Breast cancer screening cuts mortality by half

8 Jan 2008
Breast cancer screening in East Anglia, UK, has reduced deaths from the disease by 48 per cent, according to a study published in the British Journal of Cancer.

This is one of the first of a series of studies assessing the impact of the National screening programme. It shows the National Screening Programme in the area is at least consistent to previous estimates found at trials conducted before the full programme was put into place in 1989.

Professor Stephen Duffy, lead researcher and Cancer Research UK’s professor of cancer screening, said: “The results of our study showed that the NHS breast cancer screening programme has been even more effective at saving lives than we predicted. This is the strongest evidence yet that screening programmes like this save lives.

“We hope to collect data from other regions in the future, allowing us to compare programmes across the UK, bringing the best practices to areas that aren’t performing as well.”

Julietta Patnick, Director, NHS Cancer Screening Programmes, said: “The New Year marks the 20th anniversary of the introduction of breast screening in England. Huge strides have been made over the past two decades and today, more women than ever before are surviving breast cancer, many of whom have benefited from early detection through routine breast screening.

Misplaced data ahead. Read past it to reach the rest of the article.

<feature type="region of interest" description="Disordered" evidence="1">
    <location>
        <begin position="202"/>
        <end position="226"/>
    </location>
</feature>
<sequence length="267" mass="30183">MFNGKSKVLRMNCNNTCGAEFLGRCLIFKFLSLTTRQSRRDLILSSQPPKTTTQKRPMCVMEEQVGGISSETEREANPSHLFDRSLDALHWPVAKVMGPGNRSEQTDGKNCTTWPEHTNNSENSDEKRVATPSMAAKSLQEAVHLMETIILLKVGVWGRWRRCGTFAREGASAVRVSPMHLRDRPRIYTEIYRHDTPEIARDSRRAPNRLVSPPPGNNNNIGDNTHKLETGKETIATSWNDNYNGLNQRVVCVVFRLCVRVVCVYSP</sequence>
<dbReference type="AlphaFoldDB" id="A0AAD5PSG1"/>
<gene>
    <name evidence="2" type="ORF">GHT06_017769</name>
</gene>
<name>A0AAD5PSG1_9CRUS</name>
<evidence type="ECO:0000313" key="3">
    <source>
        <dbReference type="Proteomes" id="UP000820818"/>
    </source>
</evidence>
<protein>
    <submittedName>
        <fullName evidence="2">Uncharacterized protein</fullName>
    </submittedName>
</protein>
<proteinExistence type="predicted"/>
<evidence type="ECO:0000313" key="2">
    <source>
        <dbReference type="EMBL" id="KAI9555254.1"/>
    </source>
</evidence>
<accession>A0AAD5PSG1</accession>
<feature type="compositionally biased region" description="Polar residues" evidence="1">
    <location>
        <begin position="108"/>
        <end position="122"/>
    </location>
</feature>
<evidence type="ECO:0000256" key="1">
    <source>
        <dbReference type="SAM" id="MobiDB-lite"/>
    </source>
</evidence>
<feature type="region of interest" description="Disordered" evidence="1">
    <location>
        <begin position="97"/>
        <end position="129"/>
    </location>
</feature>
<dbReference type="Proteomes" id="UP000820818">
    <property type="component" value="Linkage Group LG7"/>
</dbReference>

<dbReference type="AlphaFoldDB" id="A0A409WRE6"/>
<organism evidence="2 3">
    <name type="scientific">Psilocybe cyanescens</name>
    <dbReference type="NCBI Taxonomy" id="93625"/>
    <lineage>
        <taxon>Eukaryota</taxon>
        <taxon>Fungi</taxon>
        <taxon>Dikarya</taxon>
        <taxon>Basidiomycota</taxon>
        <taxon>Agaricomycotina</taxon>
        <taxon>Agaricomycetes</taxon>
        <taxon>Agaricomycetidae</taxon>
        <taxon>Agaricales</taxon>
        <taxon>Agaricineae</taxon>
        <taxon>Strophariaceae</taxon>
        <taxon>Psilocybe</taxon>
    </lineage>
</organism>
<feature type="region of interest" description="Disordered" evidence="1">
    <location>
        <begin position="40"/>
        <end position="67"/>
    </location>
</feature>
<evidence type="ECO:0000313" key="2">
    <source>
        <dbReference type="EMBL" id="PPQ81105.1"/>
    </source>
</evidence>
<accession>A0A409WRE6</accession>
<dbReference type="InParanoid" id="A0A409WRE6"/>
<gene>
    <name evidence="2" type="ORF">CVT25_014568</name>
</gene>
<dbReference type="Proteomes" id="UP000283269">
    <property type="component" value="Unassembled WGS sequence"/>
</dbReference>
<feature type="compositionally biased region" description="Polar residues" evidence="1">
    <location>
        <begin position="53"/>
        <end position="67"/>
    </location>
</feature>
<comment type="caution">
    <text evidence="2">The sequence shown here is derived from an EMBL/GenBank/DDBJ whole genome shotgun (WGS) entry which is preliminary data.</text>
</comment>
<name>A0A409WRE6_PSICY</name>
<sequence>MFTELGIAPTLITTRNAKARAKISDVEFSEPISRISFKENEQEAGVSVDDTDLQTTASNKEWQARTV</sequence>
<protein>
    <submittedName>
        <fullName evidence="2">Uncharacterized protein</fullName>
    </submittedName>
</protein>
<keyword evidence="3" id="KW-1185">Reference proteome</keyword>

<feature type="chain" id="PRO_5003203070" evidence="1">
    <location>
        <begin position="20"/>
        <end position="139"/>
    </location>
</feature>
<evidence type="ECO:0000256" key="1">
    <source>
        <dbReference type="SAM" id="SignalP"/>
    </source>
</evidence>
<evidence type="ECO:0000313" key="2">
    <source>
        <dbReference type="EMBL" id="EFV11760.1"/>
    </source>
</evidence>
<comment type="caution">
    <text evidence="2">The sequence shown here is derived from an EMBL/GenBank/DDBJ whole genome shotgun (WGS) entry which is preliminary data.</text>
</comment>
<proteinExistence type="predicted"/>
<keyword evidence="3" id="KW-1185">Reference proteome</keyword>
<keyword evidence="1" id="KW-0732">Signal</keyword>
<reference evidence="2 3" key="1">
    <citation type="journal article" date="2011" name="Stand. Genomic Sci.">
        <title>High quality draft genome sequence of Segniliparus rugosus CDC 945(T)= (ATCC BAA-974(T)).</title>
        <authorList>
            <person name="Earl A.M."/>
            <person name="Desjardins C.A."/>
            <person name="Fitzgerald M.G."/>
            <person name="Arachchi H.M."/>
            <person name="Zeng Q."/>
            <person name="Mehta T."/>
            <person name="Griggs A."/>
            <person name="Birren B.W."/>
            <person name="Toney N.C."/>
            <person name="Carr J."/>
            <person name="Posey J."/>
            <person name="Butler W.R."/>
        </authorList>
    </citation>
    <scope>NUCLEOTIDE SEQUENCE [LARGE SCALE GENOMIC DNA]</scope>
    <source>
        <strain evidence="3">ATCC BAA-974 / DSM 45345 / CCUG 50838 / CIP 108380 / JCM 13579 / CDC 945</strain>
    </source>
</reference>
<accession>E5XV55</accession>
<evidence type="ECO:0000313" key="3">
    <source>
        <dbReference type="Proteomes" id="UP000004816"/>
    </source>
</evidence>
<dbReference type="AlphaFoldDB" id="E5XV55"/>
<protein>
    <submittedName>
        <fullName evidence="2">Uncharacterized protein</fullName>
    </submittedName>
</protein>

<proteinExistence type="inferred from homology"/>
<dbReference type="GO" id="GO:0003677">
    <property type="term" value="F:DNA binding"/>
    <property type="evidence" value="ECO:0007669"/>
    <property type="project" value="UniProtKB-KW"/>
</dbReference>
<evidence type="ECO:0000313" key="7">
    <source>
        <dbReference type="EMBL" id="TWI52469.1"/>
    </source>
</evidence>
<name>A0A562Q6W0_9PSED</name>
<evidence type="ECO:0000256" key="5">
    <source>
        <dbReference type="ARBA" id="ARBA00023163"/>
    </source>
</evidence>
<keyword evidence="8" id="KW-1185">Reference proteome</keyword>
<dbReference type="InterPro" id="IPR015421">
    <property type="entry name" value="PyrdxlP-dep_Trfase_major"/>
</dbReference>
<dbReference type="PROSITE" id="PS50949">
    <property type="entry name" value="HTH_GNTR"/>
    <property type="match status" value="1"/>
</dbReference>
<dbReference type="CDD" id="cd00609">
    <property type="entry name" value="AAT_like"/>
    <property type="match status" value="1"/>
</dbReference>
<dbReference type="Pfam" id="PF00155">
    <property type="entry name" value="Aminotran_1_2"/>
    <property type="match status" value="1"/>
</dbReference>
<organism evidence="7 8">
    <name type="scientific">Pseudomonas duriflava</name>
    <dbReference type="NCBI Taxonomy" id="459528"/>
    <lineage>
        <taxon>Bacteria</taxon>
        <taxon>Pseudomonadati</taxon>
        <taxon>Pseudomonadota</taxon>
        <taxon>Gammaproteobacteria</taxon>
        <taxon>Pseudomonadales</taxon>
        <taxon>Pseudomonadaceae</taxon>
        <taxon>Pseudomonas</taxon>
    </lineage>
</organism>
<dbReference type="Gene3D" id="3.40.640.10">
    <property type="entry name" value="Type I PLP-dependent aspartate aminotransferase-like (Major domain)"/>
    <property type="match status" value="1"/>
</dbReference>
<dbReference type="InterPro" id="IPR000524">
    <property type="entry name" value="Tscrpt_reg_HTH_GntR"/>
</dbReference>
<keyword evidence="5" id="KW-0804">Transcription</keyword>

Sara Hiom, Cancer Research UK’s director of health information, said: “Survival rates for breast cancer have been improving for more than 20 years – eight out of ten patients now survive more than five years. This is partly due to our very effective screening programme. Here is more proof that screening works – our breast, cervical and now also bowel cancer screening programmes are certainly effective.”

“This study is proof that screening really does save lives. The Government has committed to extending the screening programme in England by 2012 so that more women benefit. Women aged 47 to 73 will be invited so that every woman will have their first screening before the age of 50. Cancer Research UK is working to get even more people into screening programmes and to encourage everyone invited to participate – support for our Screening Matters campaign will help do this.”